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Greenbelt Park is a retreat from the pressures of city life and a refuge for native plants and animals just twelve miles from Washington, D.C.
Make plans to visit Washington, D.C. and stay at Greenbelt Park's campground for only $14 a night. The campground is on a first come first serve basis. The campground has not filled in the past Summers due to having 174 sites.
The Greenbelt campground is known for its safety, affordability, peaceful surroundings and National Park Service hospitality.
The campground includes hot showers, bathroom facilities, and use of the dump station for RV's. There are no electrical or water hookups. Cash and checks are taken at the campground fee booth. No credit cards can be used for payment on site. Please use self-registration envelopes when fee booth is closed. A Campground Host is available in the campground after hours for assistance.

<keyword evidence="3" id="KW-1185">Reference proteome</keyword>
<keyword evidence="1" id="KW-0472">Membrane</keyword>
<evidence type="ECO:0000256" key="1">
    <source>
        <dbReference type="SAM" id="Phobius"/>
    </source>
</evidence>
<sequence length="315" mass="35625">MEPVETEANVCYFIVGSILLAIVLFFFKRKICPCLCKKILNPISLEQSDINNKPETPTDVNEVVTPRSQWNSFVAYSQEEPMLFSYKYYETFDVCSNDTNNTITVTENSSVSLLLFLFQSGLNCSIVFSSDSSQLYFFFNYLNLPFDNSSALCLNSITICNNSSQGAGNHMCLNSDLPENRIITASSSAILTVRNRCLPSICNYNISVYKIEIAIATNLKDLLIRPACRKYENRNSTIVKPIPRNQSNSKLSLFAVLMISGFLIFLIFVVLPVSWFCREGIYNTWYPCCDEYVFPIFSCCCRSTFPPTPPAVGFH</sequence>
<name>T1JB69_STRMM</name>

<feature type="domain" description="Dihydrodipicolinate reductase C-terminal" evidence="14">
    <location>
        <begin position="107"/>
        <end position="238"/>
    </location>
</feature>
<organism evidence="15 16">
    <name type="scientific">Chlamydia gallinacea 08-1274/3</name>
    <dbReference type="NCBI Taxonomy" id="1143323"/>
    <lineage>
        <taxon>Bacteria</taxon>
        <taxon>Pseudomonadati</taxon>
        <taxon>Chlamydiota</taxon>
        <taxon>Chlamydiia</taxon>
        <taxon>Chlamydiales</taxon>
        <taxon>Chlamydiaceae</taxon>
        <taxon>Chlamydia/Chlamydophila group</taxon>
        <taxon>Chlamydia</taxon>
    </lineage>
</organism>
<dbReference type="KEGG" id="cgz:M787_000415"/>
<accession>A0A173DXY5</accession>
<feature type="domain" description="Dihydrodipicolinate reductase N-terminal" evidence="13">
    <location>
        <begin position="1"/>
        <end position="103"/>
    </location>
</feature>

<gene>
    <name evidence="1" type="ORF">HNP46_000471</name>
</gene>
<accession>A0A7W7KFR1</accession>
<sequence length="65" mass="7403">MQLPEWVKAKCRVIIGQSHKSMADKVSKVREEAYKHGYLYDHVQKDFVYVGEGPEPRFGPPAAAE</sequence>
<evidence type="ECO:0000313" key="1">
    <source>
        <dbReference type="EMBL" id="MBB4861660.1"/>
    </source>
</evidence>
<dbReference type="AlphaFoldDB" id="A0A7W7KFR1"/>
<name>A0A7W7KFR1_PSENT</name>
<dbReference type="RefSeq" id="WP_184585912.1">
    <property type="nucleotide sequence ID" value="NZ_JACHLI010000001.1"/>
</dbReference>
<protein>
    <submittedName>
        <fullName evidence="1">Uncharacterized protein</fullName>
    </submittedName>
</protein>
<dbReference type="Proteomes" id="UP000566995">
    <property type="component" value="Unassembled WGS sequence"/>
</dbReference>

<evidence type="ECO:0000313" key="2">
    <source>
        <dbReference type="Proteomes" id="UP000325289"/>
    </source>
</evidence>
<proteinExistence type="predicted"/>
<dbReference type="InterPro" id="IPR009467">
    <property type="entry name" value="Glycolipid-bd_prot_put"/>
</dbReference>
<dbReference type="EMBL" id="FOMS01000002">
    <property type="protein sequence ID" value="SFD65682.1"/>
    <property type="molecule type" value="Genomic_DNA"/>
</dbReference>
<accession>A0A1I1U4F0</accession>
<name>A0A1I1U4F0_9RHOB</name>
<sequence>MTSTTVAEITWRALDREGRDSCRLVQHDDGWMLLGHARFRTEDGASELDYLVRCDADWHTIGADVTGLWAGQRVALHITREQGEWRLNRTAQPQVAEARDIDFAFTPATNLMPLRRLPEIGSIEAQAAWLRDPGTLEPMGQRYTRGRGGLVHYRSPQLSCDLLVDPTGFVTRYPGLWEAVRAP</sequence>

Scouts- There is the A Campground Loop designated for Scouts only. Reservations are mandatory for all scouts. Please call the park to reserve space in the Scout campground area.
Greenbelt or College Park Metro Subway Station (to Washington,D.C.) - 2 miles.
Downtown Washington, D.C. (White House, Washington Monument, Smithsonian museums) - 12 miles.
Long before colonial settlers appeared here, trees and flowers covered these rolling hills and wildlife roamed the woodlands. Algonquin Indians hunted this land in competition with other smaller tribes. A balance existed between the land and its plants, animals, and native people. Then the colonists arrived and trees fell and forests gave way to farmland. Wildlife retreated to the frontier. For the next 150 years, people cleared the land, plowed the fields, and planted tobacco, corn, and other crops. The rich fertile soil returned high yields. The people did not give back to the land as much as they took. The land wore out, producing less each season and farming ceased. The land was left bare and defenseless. Erosion caused a number of scars before nature could slow the process with new growth. Since the early 1900's the land has been recovering. Today the mixed pine and deciduous forest testifies to the land's ability to recover. The land of Greenbelt Park was acquired by the National Park Service in 1950 under Public Law 643.